At least one person was killed and 23 others wounded by a car bombing late Friday in a Christian residential area of the Lebanese capital.
Lebanese police at the scene said the bomb had been put inside a suitcase and placed under a car. They said that the device contained about 25kg of TNT and was similar to other bombs that have rocked East Beirut this year.
"We thought these explosions were over, and that we were safe and heading towards finding out the truth about who was planting them," George Tohmeh, a resident of Ashrafiyeh, said at the scene.
The explosion, which was heard several kilometers away, blew out the windows of buildings in the area and sparked numerous fires, which were visible from across the city.
The facade of a four-storey apartment building was completely destroyed, the balconies collapsed and many cars were burned out.
Residents of the building were evacuated by civil defense workers, who described it as unsafe.
The scene was described by one witness as "an apocalyptic sight," as fire engines and ambulances rushed to the scene under a huge cloud of black smoke.
A police officer at the scene said, "This is the work of the same people who were behind the 11 previous blasts," which have rocked the capital since March, wounded more than 29 people and killed at least five others.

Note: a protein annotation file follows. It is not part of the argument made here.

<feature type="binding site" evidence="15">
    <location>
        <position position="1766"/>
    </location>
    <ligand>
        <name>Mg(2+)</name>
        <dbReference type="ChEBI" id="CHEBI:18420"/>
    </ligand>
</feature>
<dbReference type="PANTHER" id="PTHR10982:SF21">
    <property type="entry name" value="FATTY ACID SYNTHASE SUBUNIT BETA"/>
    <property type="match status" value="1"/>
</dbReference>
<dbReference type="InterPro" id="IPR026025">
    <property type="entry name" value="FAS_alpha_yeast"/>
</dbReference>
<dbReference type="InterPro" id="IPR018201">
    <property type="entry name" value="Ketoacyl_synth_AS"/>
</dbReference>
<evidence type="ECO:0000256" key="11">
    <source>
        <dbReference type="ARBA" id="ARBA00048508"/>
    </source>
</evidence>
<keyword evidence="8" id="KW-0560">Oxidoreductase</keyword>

Beirut has been jittery since March 19, when 11 people were wounded after a bomb exploded beneath a car in the Christian suburb of Jdedih.
Friday's explosion was the 12th blast to hit Christian areas since former prime minister Rafik Hariri was assassinated on Feb. 14 in a massive blast, which also killed 20 other people on the Beirut seafront.
The last explosion to target the capital exploded last month in another Christian neighborhood, Zalka, near a hotel where Arab tourists were staying.
Lebanese anti-Syrian MP Atef Majdalin said, "This is disturbing the peace in the country."
Parliament member Henry Pharoun, who lives near the targeted area, said, "Someone thinks that these explosions will shake the UN probe into Hariri's assassination. This is a message for the investigative team."
A UN investigative team, headed by German prosecutor Detlev Mehlis, has already ordered the arrests of four former top security chiefs in Lebanon in connection with Hariri's assassination.
Mehlis is also due to travel to Damascus next week to question high-ranking Syrian officials, who were in charge of security in Lebanon during their military occupation of the country.
Hariri's killing triggered massive opposition protests and heightened international pressure on Syria, which pulled its troops out of the country in April after a three-decade military presence.
Legislative elections were held in May and June, with the outcome meaning that for the first time anti-Syrian politicians now dominate the Lebanese parliament.
The Lebanese anti-Syrian opposition has blamed Hariri's slaying on Syria and its allies in Lebanon, despite denials by the authorities in Beirut and Damascus.
"Whoever killed Hariri is behind these explosions," Tohmeh said.